I have lived around Rugosa roses most of my life. Most people who visit coastal areas are familiar with these thickets of fragrant and very thorny rose bushes that are covered in white or magenta flowers during the summer and have shimmering deep orange to red seed – pods in the fall. The bushes thrive growing wild often spreading by rhizomes in the sands and dunes that are closest to the ocean. The plants also reproduce by seed. No other wild rose bush has such a density of thorns on each stem which makes it easy to distinguish from any other wild rose. The single or multi-floral blossoms waft an impossibly sweet scent towards the discerning nose while providing bees and insects with the sweetest nectar imaginable.
When I moved inland the first bush I bought was a Rugosa rose. Although they do not grow as prolifically in the Maine mountains as they do on the coast, it is still possible to have beautiful healthy blossoming bushes gracing your yard, and over the years I have watched mine spread slowly through the sandy soil, the new shoots always trying to catch the sun. Each June I look forward to picking richly perfumed flowers for the house. This year the roses bloomed late and caught the first heat wave that hit Maine. I was disappointed to have the roses peek for such a brief moment in time, although there will be a second bloom later this summer. Even so, the scent of blooming roses outside my window awakened me at dawn for a week.
Imagine my surprise when I moved to Northern New Mexico to spend winters and discovered Rugosa roses thriving at gas stations! My respect for these tough denizens of the wild increased as I witnessed the bushes blooming under a fierce southern summer sun. I was determined to buy one for the casita…
It wasn’t until Mother’s Day while visiting greenhouses that my friend Andrew spotted a few small bushes in an area that was overflowing with hundreds of pots of more cultivated roses. I was so excited to have found what seemed to be a lost friend because I had asked about buying these roses earlier in the spring only to discover that no one seemed to carry them. Frankly, I was surprised, because if these bushes thrived in unlikely places like gas stations in Santa Fe, they would probably grow well just about anywhere. I have developed a deeper respect than ever for tough plants after living in the desert!
Needless to say, I returned home that day with a small blooming Rugosa rose that I tenderly planted in front of the south porch. The bush had just a few blooms left on it so I left them on the bush, bending down to smell the deep magenta flowers instead of picking some. By the time I left for Maine the bush had developed small green seed pods called rose hips. Because I have a drip system in place, (thanks again to Andrew), I am hopeful that the bush will take, although I know from personal experience that planting these roses can be tricky.
When I researched Rugosa roses for this article I was astonished to learn that most of these roses originated and are native to Asia and Siberia with smaller populations native to this continent, Europe and Africa.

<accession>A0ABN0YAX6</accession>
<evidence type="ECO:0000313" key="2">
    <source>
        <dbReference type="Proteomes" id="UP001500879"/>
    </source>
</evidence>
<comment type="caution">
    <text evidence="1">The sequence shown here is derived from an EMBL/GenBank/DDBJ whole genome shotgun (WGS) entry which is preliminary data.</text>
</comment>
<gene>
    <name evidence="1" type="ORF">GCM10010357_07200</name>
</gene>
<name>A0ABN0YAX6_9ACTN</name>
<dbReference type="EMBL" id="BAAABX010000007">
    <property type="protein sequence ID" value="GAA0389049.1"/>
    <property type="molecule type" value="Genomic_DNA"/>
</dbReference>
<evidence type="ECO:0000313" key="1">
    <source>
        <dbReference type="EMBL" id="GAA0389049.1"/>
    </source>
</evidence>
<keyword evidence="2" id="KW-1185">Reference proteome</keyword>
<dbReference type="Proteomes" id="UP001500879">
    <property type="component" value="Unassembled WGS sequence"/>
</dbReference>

The rose as a species according to fossil evidence is 35 million years old and in this country some 150 species, including Rugosas, eventually spread throughout the Northern Hemisphere, from Alaska to Mexico.
Apparently, garden cultivation of roses began some 5,000 years ago, probably in China. We are so fortunate to have so many kinds of wild roses growing in this country and now I have some understanding of why there are so many wild species. Roses have been around for a very long time! There is another pale pink wild rose that grows wild in Iren’s Bosque in Abiquiu and here on my property that is also very fragrant. Years ago, I also transplanted a tiny white rose from Bowdoinham Maine that has mushroomed into a giant wild bush near the brook that used to be covered in bees. These one-inch single white rose clusters are also amazingly fragrant. Sadly, many rose hybrids loose their scent and are ignored by pollinators which is why I prefer wild ones.
The petals of the screened-dried Rugosa rose make fragrant long lasting indoor bouquets (dry petals in an attic or warm place until they crush easily).
Best of all, this rose produces delicious nutritious edible seed pods for humans and non humans alike. The fruit can be eaten raw or cooked because the hips are sweet. If one has the patience to make rose hip jam as I have, the rewards are considerable. The fruit is a fairly large size for a rose with a relatively thick layer of flesh and is rich in Vitamin C. Inside the seeds are a good source of vitamin E, and can be ground into a powder and mixed with flour or added to other foods as a supplement. It is also possible to make a tea combining the fruit with some leaves that is very pleasing to drink. If my little rose bush In Abiquiu makes it I plan to make a sun tea that combines rose hips and mint leaves from my southern garden. Just the thought makes my mouth water.
There are other practical reasons for growing this species. It hybridizes easily with other roses and is valued because it is so disease resistant and tolerant of road salt. It is also an excellent plant to control erosion.